ADEN (Reuters) - Clashes between troops backed by a Saudi-led coalition and the Iran-aligned Houthis intensified near Yemen’s Hodeidah over the weekend as the United Nations tries to negotiate a ceasefire to avert a possible assault on the main port city, military sources said.
A military attack or siege on the Houthi-held western city, long a target in the war, could cost up to 250,000 lives, a senior U.N. humanitarian official has warned. The Red Sea port is a lifeline for eight million Yemenis, handling most of the country’s commercial imports and aid supplies.
Heavy fighting erupted on Friday and Saturday in al-Durayhmi, a rural area where Emirati-led troops are now 10 km (6 miles) south of Hodeidah, and in Bayt al-Faqih, 35 km from the city, local military sources said. Coalition warplanes and warships launched strikes targeting the Houthis, they added.
A spokesman for the Western-backed alliance of mostly Gulf states did not immediately respond to a request for comment.
U.N. Yemen mediator Martin Griffiths has been holding talks with the Houthis to hand over control of the port to the United Nations, Yemeni political sources have said.
A broader U.N. peace plan calls on the Houthis to give up their missiles in return for an end to a coalition bombing campaign and a transitional governance deal, according to a draft document and sources.
Previous U.N. efforts have failed to end the more than three-year-old conflict which pits the Houthis, who seized the capital Sanaa in 2014, against other Yemeni forces backed by the alliance loyal to exiled President Abd-Rabbu Mansour Hadi and led by U.S. allies Saudi Arabia and the United Arab Emirates.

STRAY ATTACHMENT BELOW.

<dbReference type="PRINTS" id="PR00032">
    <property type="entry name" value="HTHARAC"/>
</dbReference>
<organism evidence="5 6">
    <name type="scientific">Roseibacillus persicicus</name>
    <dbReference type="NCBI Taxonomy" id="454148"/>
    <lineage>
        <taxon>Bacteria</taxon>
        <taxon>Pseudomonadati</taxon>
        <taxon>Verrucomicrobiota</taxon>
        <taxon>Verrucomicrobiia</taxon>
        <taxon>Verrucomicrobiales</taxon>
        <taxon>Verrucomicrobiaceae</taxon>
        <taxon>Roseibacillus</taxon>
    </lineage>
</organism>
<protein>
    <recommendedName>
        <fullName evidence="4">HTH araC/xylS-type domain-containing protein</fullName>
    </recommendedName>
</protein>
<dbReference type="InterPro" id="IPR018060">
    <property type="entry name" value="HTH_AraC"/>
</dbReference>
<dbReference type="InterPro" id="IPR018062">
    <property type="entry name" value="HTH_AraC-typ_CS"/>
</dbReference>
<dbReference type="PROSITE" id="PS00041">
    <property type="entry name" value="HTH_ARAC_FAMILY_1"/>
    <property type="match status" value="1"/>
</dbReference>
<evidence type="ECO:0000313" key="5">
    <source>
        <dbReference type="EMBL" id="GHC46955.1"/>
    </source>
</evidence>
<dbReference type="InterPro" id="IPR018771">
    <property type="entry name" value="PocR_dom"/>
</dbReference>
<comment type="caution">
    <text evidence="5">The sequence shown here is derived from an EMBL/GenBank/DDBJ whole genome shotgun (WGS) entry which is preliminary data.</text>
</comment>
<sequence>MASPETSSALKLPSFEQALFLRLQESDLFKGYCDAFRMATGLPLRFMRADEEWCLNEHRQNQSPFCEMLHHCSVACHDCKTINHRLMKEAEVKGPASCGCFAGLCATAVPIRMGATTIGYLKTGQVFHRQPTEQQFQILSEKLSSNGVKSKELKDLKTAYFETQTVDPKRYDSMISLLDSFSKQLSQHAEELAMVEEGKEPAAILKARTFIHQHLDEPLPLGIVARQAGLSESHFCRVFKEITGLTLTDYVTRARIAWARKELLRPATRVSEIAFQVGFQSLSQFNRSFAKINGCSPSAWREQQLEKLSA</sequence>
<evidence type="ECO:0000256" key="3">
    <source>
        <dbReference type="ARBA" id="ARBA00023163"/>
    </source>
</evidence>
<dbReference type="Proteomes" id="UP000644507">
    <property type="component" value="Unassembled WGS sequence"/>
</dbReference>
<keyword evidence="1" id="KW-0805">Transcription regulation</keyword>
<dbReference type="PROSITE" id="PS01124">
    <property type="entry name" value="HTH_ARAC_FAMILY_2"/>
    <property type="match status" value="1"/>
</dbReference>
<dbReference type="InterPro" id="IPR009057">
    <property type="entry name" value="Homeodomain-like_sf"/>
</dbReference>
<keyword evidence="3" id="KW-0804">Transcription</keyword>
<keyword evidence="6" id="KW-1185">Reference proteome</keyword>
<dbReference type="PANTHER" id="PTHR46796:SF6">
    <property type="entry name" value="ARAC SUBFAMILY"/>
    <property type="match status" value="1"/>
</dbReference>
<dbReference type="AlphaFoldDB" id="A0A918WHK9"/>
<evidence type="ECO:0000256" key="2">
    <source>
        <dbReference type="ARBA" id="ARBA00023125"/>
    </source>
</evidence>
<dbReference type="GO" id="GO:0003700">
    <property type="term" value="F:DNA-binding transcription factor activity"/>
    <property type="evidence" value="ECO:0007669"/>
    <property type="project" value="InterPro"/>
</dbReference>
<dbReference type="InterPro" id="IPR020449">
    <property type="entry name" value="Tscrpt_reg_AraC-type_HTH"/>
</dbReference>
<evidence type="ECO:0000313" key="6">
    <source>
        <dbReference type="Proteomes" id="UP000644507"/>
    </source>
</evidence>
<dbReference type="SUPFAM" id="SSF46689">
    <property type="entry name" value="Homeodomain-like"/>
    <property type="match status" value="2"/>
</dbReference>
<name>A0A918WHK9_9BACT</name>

Three civilians were killed in the south of Saudi Arabia from a missile launched from Yemen, state media reported on Saturday night, the latest in a series of ballistic missiles fired by the Houthis into the kingdom.
Riyadh says the Houthis use Hodeidah to smuggle Iranian-made arms into Yemen, accusations denied by the group and Tehran.
The alliance has conducted thousands of air strikes since it intervened in the war in 2015 and has often hit civilian areas, although it denies ever doing so intentionally.
The war has killed more than 10,000 people, displaced three million and unleashed the world’s most urgent humanitarian crisis in the impoverished Arab state which is struggling with a famine and cholera epidemic, according to the United Nations.
Reporting by Mohamed Mokhashef and Mohammed Ghobari; Writing by Ghaida Ghantous; Editing by Adrian Croft